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The Smallholder Farmers Alliance (SFA) applies business solutions to help feed and reforest a renewed Haiti by establishing market-based farmer cooperatives, building agricultural export markets, creating rural farm businesses and contributing to community development. 



  • Exit Strategy Aid: agricultural projects that have not planned for their exit from the outset are doing a disservice to farmers by creating a dependency rather than building the capacity for self-reliance.
  • Trees as Bio-Currency: making trees more valuable in the ground than cut for charcoal by having farmer-members of the SFA cooperatives plant trees in order to earn the seed, tools and training required for higher crop quality and yields.
  • Supporting Women Farmers: equal but separate membership in the SFA for husband and wife farming partners, in addition to a micro-credit program that is exclusively for women farmers and includes leadership and business training.
  • Promoting Organic Agriculture: SFA the SFA uses an ecological production management system that builds good soil, enhances biodiversity and uses no chemical inputs.  


Quick Stats

  • 3,200 farmer members 
  • 46% of farmer members are women
  • 19 tree nurseries 
  • 4,916,000 trees planted by the SFA between 2010 and 2015
  • 6,300 acres under cultivation by farmer members (2,550 hectares) 
  • 102 women farmer members currently receiving micro-credit loans
  • 40% estimated average increase in crop yields by farmer members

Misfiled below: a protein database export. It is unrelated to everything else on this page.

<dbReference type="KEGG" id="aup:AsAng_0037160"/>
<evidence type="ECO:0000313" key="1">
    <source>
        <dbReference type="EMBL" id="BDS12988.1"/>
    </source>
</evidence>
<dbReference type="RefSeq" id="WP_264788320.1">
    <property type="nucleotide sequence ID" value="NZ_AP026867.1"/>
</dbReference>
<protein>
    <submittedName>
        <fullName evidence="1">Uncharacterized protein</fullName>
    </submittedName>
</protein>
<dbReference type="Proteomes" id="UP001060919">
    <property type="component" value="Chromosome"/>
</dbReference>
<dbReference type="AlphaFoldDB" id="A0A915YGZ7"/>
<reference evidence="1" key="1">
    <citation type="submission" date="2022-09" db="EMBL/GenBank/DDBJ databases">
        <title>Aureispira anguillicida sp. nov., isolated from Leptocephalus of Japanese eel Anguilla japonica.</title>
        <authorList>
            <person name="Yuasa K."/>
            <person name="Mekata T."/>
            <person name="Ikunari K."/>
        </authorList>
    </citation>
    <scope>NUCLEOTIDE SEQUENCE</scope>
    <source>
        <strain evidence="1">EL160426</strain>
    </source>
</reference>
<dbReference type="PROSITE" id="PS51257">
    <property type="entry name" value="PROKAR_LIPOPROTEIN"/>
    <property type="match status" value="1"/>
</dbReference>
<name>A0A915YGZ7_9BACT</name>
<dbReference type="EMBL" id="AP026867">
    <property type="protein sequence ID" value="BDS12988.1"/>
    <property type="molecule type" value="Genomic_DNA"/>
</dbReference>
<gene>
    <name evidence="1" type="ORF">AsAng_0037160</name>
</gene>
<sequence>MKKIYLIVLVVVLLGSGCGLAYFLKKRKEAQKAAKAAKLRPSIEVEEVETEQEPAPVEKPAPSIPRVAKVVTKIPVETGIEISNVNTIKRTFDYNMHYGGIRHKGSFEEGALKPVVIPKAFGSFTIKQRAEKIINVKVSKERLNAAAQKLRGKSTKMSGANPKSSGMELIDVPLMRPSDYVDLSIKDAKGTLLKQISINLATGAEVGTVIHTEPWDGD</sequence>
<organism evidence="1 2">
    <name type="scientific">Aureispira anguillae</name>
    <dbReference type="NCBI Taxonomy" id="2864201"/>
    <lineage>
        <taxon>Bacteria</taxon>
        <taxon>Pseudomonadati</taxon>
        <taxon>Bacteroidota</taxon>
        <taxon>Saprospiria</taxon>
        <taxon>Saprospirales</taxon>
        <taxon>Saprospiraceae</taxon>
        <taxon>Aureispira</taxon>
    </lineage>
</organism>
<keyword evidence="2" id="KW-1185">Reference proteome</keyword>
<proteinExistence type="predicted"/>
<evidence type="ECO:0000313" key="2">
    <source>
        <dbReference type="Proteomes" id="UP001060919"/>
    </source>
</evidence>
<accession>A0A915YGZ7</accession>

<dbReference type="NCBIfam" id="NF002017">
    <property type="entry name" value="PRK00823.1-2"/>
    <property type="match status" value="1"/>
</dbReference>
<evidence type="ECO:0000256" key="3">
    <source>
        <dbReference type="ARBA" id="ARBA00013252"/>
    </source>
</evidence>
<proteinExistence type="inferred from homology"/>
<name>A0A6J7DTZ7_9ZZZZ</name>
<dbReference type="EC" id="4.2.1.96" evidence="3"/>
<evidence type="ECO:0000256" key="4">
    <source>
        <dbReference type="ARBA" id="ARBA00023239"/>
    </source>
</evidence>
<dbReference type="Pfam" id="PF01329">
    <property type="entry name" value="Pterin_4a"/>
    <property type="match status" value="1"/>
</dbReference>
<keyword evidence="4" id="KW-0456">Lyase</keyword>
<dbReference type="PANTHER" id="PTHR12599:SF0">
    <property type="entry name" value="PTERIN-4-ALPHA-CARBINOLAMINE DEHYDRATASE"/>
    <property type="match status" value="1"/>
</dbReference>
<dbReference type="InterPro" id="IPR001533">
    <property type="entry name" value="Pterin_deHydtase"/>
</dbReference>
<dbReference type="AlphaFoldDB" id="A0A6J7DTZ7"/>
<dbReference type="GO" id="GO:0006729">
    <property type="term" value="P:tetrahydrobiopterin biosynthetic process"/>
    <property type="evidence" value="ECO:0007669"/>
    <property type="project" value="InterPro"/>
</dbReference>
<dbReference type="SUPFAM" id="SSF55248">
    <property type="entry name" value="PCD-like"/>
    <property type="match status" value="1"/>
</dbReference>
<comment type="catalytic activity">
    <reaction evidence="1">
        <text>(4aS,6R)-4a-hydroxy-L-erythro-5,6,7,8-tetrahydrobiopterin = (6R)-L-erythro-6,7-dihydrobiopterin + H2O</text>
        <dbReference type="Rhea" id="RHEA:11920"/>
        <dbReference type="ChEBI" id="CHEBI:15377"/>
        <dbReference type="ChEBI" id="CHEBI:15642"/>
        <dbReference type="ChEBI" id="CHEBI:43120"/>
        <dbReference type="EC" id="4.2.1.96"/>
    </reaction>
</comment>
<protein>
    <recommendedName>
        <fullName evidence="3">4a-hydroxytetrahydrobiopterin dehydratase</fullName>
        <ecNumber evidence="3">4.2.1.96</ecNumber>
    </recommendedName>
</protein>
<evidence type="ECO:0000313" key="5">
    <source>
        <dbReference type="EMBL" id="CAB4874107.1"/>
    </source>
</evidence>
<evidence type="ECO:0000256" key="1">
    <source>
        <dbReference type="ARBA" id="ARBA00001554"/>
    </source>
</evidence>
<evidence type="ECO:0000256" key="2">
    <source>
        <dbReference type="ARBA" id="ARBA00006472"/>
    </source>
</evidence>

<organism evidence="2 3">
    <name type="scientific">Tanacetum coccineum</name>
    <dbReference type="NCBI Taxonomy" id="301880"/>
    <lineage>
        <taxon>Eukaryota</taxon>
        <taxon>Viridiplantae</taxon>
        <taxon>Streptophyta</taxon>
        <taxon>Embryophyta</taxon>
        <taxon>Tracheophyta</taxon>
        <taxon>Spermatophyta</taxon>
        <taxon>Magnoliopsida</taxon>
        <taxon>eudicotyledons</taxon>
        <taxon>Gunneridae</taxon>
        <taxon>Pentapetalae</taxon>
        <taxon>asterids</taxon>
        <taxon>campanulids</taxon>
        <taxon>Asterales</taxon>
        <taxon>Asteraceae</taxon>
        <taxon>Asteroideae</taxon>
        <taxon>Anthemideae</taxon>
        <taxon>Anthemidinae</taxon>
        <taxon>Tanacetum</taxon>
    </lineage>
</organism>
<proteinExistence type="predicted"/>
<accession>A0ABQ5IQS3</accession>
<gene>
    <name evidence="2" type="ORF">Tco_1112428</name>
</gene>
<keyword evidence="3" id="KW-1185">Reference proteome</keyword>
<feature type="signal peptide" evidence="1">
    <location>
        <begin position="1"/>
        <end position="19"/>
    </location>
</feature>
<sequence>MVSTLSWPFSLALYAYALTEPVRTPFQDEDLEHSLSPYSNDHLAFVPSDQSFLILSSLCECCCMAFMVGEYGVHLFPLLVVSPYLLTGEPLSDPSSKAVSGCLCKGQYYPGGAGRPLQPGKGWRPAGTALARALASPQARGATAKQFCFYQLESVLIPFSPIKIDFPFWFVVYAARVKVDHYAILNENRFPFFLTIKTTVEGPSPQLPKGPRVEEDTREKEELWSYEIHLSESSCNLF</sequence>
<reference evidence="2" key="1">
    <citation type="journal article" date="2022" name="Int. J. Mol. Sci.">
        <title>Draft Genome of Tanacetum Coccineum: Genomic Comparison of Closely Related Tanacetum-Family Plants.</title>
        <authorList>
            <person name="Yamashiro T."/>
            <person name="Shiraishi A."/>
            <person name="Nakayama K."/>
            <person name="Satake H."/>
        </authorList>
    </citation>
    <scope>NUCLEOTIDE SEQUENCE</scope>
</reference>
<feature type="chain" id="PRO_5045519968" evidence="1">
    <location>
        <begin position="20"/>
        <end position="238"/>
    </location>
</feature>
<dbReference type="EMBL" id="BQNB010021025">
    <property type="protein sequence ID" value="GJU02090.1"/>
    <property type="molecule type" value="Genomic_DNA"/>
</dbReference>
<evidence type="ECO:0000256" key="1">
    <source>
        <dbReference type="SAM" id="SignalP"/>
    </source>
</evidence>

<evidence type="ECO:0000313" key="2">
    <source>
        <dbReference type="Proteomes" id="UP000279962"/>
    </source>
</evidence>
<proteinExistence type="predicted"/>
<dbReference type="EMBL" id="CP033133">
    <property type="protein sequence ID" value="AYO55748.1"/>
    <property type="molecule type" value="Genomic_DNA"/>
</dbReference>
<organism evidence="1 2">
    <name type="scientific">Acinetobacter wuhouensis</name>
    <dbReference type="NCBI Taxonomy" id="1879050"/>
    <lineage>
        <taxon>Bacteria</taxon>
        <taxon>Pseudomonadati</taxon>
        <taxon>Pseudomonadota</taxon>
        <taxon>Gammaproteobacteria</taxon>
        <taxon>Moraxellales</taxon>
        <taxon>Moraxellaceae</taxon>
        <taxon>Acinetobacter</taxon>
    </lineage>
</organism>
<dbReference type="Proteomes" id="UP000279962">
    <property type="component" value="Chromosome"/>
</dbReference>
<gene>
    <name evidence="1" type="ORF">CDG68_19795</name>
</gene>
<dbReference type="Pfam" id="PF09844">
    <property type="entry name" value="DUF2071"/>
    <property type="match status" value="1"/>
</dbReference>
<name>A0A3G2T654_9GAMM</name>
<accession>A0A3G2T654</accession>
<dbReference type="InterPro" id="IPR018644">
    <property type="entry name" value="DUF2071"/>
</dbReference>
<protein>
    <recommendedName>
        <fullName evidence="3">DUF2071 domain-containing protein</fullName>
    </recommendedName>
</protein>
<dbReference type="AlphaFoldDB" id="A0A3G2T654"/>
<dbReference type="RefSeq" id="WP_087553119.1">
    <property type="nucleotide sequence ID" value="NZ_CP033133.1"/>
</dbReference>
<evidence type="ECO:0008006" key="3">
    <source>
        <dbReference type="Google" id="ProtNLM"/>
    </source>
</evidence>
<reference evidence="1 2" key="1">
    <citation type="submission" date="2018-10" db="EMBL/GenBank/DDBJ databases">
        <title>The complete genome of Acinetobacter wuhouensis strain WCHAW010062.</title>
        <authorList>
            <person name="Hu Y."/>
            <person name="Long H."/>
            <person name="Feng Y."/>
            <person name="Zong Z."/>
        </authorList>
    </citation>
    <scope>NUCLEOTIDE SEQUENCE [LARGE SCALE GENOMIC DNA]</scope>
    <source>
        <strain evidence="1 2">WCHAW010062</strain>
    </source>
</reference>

• 50% estimated average increase in household income by farmer members
  • 3,400 estimated number of additional children of farmer-members in school 
  • 13,520 estimated total number of farmers and their family members positively impacted by the SFA’s work


Our Programs

  • Farmer Cooperatives: creating farmer-managed businesses with a triple bottom line: planting trees, increasing food production and improving farm livelihoods. 
  • Kay Plantè: a business providing agricultural supplies to farmers and wholesale food to micro-entrepreneurs, along with a marketing operation for farmer produce.
  • Farmer Field School: a certificate program for the SFA farmer-members that trains them to the level of an agricultural extension agent. 
  • SFA Microfinance: business training and loans to women farmers to assist them with creating and managing secondary business ventures such as the food stall shown here.
  • Alpha Bon: adult literacy and business training for the SFA farmer-members being led by the microfinance institution Fonkoze.
  • School Gardens: a network of model school gardens to encourage the growing of vegetables for hot meal programs and having students learn about the environment.  
  • Moringa Export: a consortium of smallholder farmer cooperatives growing and processing moringa leaves into powder and extracting oil from the seeds—both for export.
  • Lime Oil Export: reintroducing lime trees in Haiti that will supply a plant being built there to process and export lime oil extract.
  • Reintroducing Cotton Export: a feasibility study is underway to explore the possibility of reintroducing cotton as a smallholder export crop.


Support for Women Farmers

Simply put, if you don’t emphasize overall support to smallholders in favor of women farmers you are not going to get full value for your investment. That is not to suggest that support should be provided to women only, because that causes its own dysfunction. But supporting women to achieve an equal status with male farmers—and with equal access to resources—has been shown to increase farm yields by 20 to 30 percent, according to the Food and Agriculture Organization (FAO).

The SFA model starts by making women and men separate and equal members, including when they farm together as husband and wife, which is something rarely done in Haiti. A woman farmer is a member of the SFA’s national board of directors. Women farmers are the exclusive recipients of the SFA microfinance program, which includes basic business training. And women farmers have the exclusive responsibility for processing moringa as part of the new Haitian moringa value chain.

What began as externally applied rules has begun to change cultural norms regarding the status of women, one community at a time.